Ranger
12-16-09, 06:01 PM
I never understood why Boeing moved its headquarters from Seattle. That would be like Apple leaving Cupertino or Coca-Cola leaving Atlanta.
Same reason UAL is moving it's Headquarters from a 30 acre campus in the suburb to downtown Chicago Willis (Sears) tower. $$$$$$$$$$$$$$$$$$$$$$$$$$$$$$$$$$$$$$$$$$$$$$$$$$ $$$$$$$$$$$$$$$$$$$$$$$$$$$$$$$$$$$$$$$$$$$$$$$$$$ $$

gdwriter
12-17-09, 04:09 PM
Official Boeing video.


http://www.youtube.com/watch?v=korA15lt_WI

It's a larger viewing window if you watch it at YouTube. This is the best overall video I've seen, so if you don't want to watch all of them (Rick), this is the one to watch.

70eldo
12-18-09, 07:11 AM
The 787 is a beautiful bird! I am happy for Boeing they finally got it airborne. However, they still have some big hurdes to overcome to finally get the production right. I truely hope they will master that.

And that from a guy who engineers for Airbus! I am just a aerospace fanatic too. I was even in flight academy for the KLM. I also engineered for JSF at Lockheed-Martin and smaal projects through Fokker for Hawker Horizon and the killed Fairchild-Dornier 728/928.

For those who wonder: the A380 was developed in the same time as the 787, but was in no means the competitor for the 787!!! The new A350 will be. And that one has now more than 500 orders within 3 years. It will mostly replace the A330/A340. As a sidenote, the 4-engined A340 shares practically the same body and wings as the A330. 4-engines was necessary for the 180 minutes ETOP to cross the Atlantic. But after the 777 got it certified with only 2 engines, the A330 also followed. Which made the A340 more obsolete for future orders.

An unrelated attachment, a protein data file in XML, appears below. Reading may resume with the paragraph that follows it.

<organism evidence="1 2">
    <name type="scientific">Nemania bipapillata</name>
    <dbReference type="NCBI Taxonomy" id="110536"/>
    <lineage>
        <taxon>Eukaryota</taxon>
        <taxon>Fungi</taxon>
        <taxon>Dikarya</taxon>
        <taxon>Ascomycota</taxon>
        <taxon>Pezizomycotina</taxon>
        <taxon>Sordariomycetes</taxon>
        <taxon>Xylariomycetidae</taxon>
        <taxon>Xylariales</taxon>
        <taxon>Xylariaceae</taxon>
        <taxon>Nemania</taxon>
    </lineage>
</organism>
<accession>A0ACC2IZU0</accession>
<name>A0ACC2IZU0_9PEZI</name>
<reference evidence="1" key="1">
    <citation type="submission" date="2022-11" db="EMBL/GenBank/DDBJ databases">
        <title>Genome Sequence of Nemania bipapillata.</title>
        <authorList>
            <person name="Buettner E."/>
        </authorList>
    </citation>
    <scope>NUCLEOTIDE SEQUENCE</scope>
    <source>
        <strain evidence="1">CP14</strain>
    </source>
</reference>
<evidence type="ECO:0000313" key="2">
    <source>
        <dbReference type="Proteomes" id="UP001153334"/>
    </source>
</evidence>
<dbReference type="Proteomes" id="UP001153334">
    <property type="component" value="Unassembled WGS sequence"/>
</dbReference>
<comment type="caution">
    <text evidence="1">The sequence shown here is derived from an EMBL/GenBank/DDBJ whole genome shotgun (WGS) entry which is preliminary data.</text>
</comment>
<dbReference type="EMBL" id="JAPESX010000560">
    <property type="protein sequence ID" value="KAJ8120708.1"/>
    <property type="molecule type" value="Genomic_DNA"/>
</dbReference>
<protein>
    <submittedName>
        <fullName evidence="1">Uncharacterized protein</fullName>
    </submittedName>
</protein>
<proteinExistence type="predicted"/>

Airbus might be openly gov't funded, but Boeing is undeniably as well. Just differently. Just stop the rant. A lot of airliners have a mixed fleet and don't care about these things. It's not to be compared with the car market!. The whole deal about the competition has been hyped up by media. Not by Airbus and Boeing.

Interior, leg room, comfort: all things that is decided by the customer (the operating airliner). Not the manufacturer. The interior can be bought from different interior suppliers and you are free to configure the seatings. There's just a maximum set, based on maximum load of the aircraft. So you cannot compare A320 with 737 (or whatever aircraft) based on leg room.

Fact is, the new technologies (engine, passive/active sound insulation, etc) make the cabin a lot more quiet. I had the opportunity to fly in the (test)A380 (MSN7). That's just another world of traveling. And I can imagine traveling in the 787 will be equally comfortable. Less noise and movement just makes traveling for a long time so much more bearable!